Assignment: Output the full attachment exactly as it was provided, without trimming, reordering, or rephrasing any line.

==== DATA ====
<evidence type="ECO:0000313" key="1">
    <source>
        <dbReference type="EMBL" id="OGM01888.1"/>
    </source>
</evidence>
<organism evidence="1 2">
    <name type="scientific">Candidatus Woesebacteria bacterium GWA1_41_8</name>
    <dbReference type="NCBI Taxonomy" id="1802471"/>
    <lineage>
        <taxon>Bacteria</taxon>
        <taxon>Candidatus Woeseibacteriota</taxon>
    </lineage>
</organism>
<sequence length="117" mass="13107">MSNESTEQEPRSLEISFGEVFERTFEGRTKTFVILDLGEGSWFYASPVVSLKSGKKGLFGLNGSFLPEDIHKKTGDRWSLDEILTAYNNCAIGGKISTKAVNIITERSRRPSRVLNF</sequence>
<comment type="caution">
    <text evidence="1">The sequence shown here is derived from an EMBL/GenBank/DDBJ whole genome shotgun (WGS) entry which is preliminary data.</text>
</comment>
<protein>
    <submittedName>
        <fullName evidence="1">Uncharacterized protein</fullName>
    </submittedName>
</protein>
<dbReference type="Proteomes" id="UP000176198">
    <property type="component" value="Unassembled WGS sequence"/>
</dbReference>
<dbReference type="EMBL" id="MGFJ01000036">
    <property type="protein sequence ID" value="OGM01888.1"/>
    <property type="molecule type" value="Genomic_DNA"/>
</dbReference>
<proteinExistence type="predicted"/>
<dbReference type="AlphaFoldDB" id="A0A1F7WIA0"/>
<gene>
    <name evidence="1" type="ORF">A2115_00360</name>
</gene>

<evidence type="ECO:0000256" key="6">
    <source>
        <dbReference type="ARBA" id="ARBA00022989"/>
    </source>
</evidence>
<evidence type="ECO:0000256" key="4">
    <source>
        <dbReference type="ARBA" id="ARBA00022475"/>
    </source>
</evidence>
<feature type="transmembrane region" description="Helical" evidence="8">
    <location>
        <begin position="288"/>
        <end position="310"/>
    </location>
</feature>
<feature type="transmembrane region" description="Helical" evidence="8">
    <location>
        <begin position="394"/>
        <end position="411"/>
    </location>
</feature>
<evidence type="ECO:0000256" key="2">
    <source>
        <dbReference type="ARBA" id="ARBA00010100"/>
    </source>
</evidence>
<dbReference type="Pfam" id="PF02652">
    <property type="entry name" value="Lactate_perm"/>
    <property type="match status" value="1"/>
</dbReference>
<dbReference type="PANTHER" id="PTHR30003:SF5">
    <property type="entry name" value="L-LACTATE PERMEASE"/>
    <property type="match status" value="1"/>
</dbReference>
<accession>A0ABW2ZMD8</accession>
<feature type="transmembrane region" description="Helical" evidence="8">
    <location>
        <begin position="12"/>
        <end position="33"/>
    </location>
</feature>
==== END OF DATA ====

<evidence type="ECO:0000313" key="1">
    <source>
        <dbReference type="EMBL" id="OGM01888.1"/>
    </source>
</evidence>
<organism evidence="1 2">
    <name type="scientific">Candidatus Woesebacteria bacterium GWA1_41_8</name>
    <dbReference type="NCBI Taxonomy" id="1802471"/>
    <lineage>
        <taxon>Bacteria</taxon>
        <taxon>Candidatus Woeseibacteriota</taxon>
    </lineage>
</organism>
<sequence length="117" mass="13107">MSNESTEQEPRSLEISFGEVFERTFEGRTKTFVILDLGEGSWFYASPVVSLKSGKKGLFGLNGSFLPEDIHKKTGDRWSLDEILTAYNNCAIGGKISTKAVNIITERSRRPSRVLNF</sequence>
<comment type="caution">
    <text evidence="1">The sequence shown here is derived from an EMBL/GenBank/DDBJ whole genome shotgun (WGS) entry which is preliminary data.</text>
</comment>
<protein>
    <submittedName>
        <fullName evidence="1">Uncharacterized protein</fullName>
    </submittedName>
</protein>
<dbReference type="Proteomes" id="UP000176198">
    <property type="component" value="Unassembled WGS sequence"/>
</dbReference>
<dbReference type="EMBL" id="MGFJ01000036">
    <property type="protein sequence ID" value="OGM01888.1"/>
    <property type="molecule type" value="Genomic_DNA"/>
</dbReference>
<proteinExistence type="predicted"/>
<dbReference type="AlphaFoldDB" id="A0A1F7WIA0"/>
<gene>
    <name evidence="1" type="ORF">A2115_00360</name>
</gene>

<evidence type="ECO:0000256" key="6">
    <source>
        <dbReference type="ARBA" id="ARBA00022989"/>
    </source>
</evidence>
<evidence type="ECO:0000256" key="4">
    <source>
        <dbReference type="ARBA" id="ARBA00022475"/>
    </source>
</evidence>
<feature type="transmembrane region" description="Helical" evidence="8">
    <location>
        <begin position="288"/>
        <end position="310"/>
    </location>
</feature>
<feature type="transmembrane region" description="Helical" evidence="8">
    <location>
        <begin position="394"/>
        <end position="411"/>
    </location>
</feature>
<evidence type="ECO:0000256" key="2">
    <source>
        <dbReference type="ARBA" id="ARBA00010100"/>
    </source>
</evidence>
<dbReference type="Pfam" id="PF02652">
    <property type="entry name" value="Lactate_perm"/>
    <property type="match status" value="1"/>
</dbReference>
<dbReference type="PANTHER" id="PTHR30003:SF5">
    <property type="entry name" value="L-LACTATE PERMEASE"/>
    <property type="match status" value="1"/>
</dbReference>
<accession>A0ABW2ZMD8</accession>
<feature type="transmembrane region" description="Helical" evidence="8">
    <location>
        <begin position="12"/>
        <end position="33"/>
    </location>
</feature>